Is there an accurate way to count the amount of lightning happening in a thunderstorm? How is lightning measured? Is there a special unit for this?
There are many types of devices used for measuring lightning. The first natural radio wave receiver was also the first lightning detector invented by Alexander Stepanovich Popov. In 1896 Popov presented a paper on a wireless lightning detector he had built that detected radio noise from lightning strikes.
Popov's discovered that lightning produces radio waves. Popov discovery originates from the fact that lightning produces light and sound. If the sound of the thunder is produced by the rippling of air because of the expansion of air produced by the heat of the lightning, then Popov thought that lightning could produce other forms of energy too. This other form of energy turned out to be radio waves.
Popov's designed a very sensitive coherer (a primitive radio signal detector) connecting it to an antenna that received the radio waves from the lightning. The coher was also connected to a circuit with a battery and a relay that rang a bell and sent a pluse to a chart recorder that could mark the occurrence of the lightning.
Popov built a radio receiver that could only receive natural radio waves from lightning (then the only good source of radio waves) leading him after to build an artificial radio transmitter.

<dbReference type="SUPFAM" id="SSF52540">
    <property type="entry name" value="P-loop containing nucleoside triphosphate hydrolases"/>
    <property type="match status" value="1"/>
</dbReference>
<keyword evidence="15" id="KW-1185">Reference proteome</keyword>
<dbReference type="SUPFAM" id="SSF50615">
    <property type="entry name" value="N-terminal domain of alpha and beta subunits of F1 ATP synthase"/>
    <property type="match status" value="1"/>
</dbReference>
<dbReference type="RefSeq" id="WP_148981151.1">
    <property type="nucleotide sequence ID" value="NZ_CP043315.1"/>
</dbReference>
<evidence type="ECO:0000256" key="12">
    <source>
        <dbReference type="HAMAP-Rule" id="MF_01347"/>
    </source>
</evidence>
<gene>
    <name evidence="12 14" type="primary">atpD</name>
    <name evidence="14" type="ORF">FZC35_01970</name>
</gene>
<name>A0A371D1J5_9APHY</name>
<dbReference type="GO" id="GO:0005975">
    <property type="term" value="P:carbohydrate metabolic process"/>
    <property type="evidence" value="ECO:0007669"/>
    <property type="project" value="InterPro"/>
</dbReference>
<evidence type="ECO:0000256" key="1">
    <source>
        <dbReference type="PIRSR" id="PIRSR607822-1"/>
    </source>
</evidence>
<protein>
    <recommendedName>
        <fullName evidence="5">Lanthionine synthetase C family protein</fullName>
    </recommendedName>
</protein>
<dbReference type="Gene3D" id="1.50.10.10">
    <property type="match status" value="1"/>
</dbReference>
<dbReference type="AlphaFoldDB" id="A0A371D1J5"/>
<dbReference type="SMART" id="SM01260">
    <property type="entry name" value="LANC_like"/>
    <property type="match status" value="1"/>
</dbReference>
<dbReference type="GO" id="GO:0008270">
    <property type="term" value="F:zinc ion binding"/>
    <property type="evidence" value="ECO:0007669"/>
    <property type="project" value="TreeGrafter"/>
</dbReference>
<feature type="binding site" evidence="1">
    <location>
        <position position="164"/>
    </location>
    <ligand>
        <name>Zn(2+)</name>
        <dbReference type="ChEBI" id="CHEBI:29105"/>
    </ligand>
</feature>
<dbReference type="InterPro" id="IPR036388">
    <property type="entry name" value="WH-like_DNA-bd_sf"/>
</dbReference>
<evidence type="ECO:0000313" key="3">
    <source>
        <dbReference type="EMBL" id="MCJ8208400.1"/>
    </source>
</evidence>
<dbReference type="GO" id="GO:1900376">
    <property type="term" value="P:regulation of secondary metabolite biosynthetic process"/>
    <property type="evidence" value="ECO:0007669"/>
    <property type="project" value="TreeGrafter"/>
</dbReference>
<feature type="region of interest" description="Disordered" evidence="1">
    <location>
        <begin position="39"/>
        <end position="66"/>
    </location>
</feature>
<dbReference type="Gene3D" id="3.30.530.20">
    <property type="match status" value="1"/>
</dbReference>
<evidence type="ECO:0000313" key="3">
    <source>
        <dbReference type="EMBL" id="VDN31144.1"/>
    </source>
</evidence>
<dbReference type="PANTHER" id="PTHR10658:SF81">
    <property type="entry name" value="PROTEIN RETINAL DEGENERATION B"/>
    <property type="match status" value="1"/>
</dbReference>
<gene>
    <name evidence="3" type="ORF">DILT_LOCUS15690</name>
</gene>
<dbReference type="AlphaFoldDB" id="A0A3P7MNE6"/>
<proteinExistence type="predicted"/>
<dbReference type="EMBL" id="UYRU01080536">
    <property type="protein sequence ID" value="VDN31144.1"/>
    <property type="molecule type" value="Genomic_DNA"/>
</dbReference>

The radio waves of lightning travel much farther than the light and sound it produces so a lightning detector can measure the distance to the lightning strike. Some of today's lightning detectors use this basic concept. With four of them you can combine the time at which each device measures the radio signal from the lightning and determine the strike location. Meteorologist today call this detector a ground-based lightning sensor.
There are other devices used to measure lightning using other kinds of antennas and signal processing techniques like radar and temperature data. Lightning detection can also be from advanced devices on artificial satellites. Using direct observations such as with the Geostationary Lightning Mapper a near-infrared optical transient detector can detect changes in an optical scene, indicating the presence of lightning, frequency and location of lightning events.
Alexander Stepanovich Popov radio receiver and lightning detector.
Alexander Stepanovich Popov: https://en.wikipedia.org/wiki/Alexander_Stepanovich_Popov
The Popov Lightning Detector: http://weatherbreak2.creighton.edu/?p=1809
A Brief History of Lightning Detection: http://scijinks.jpl.nasa.gov/lightning-detection/
Geostationary Lightning Mapper (GLM): http://www.goes-r.gov/spacesegment/glm.html